(END VIDEO CLIP)
CHURCH: Phil Black looks at the challenges the new president faces.
PHIL BLACK, CNN INTERNATIONAL FREELANCE REPORTER: The sitting president is being removed peacefully and democratically, in Ukraine. That's historic because the last one was forced out in a violent and hard-fought revolution that left more than 100 people killed. That was only five years ago.
[01:20:01] But this election is also extraordinary because of who has won, Volodymyr Zelensky, the political novice, the professional comedian and actor, the man who has become famous in this country through pretending to be Ukraine's president, on a T.V. show.
That show, the Servant of the People, shows Zelensky playing a regular guy who accidentally becomes president, and goes on to do battle with corrupt oligarchs and politicians to try and clean up the political system here.
Zelensky's campaign was very much modeled on that idea. He made a virtue of his relative ignorance and inexperience, he was a fresh face. He didn't give many interviews. He didn't appear publicly. He didn't talk a lot about policy detail.
He formed his campaign using online videos, slick videos, often cheeky, mocking the old political guard in this country, his broad, somewhat abstract message that he's going to make it a better place, somehow. It worked. He led the campaign throughout. He easily won the first round of voting and in the runoff, exit polls suggest he secured around 73 percent of the vote.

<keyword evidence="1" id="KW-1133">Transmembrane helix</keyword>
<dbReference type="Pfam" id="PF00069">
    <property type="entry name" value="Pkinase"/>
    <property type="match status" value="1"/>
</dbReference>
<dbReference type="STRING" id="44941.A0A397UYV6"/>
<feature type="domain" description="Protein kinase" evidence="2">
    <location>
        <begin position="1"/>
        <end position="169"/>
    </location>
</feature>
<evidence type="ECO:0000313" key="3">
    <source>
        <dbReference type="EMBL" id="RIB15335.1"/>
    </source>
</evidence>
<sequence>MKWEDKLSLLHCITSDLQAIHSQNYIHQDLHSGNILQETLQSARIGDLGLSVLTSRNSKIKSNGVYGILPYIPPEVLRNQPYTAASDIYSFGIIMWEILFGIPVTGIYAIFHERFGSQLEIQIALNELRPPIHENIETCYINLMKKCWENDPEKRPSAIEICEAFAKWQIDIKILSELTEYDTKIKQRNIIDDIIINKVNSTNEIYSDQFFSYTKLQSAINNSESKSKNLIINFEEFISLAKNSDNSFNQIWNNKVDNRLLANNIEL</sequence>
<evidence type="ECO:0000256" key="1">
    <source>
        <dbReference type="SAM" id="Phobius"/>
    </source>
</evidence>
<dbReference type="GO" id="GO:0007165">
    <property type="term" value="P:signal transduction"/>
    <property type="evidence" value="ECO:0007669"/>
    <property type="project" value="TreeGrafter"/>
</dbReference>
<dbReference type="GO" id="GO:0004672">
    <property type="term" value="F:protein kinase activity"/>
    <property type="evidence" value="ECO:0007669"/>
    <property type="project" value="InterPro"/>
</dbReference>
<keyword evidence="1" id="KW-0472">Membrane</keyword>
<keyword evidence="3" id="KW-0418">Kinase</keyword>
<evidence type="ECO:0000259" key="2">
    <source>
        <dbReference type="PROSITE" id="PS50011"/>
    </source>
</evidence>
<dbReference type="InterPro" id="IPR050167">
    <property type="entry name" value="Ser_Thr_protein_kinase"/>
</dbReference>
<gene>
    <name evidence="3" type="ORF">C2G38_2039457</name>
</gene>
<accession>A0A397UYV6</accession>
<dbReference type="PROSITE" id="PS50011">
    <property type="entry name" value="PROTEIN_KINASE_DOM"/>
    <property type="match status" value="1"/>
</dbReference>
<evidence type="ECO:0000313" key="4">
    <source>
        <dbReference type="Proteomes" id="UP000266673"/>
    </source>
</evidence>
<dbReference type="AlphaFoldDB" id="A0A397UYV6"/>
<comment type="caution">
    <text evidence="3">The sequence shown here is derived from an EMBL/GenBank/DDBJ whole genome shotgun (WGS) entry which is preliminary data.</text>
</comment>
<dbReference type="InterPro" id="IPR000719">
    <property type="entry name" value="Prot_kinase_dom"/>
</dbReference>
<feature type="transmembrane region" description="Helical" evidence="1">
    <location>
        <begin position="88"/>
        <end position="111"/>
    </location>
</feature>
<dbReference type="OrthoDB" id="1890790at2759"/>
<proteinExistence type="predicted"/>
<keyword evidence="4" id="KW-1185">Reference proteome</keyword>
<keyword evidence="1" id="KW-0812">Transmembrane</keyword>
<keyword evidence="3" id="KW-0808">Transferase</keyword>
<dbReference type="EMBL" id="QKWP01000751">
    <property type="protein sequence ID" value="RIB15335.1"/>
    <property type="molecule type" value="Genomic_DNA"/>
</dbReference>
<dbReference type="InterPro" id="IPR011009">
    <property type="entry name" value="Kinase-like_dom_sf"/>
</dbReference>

VOLODYMYR ZELENSKY, PRESIDENT-ELECT, UKRAINE (through translator): I will never let you down. To all post-Soviet countries, I tell you, look at us, everything is possible. We did it together, thanks to everyone. Now, there will be no pathetic speeches, I just want to say, thank you.
BLACK: The hard work starts, day one, of the Zelensky presidency, he inherits a troubled economy and a five-year war against Russian-backed separatists in the East of the country. This professional clown will now be internationally going face to face with the vastly experienced president of Russia, Vladimir Putin
All of this matters because Ukraine represents the front line of the west confrontation with Russia, across a wide range of issues. How Zelensky is going to deal with all this really isn't known, because politically, publicly, he represents essentially a blank piece of paper.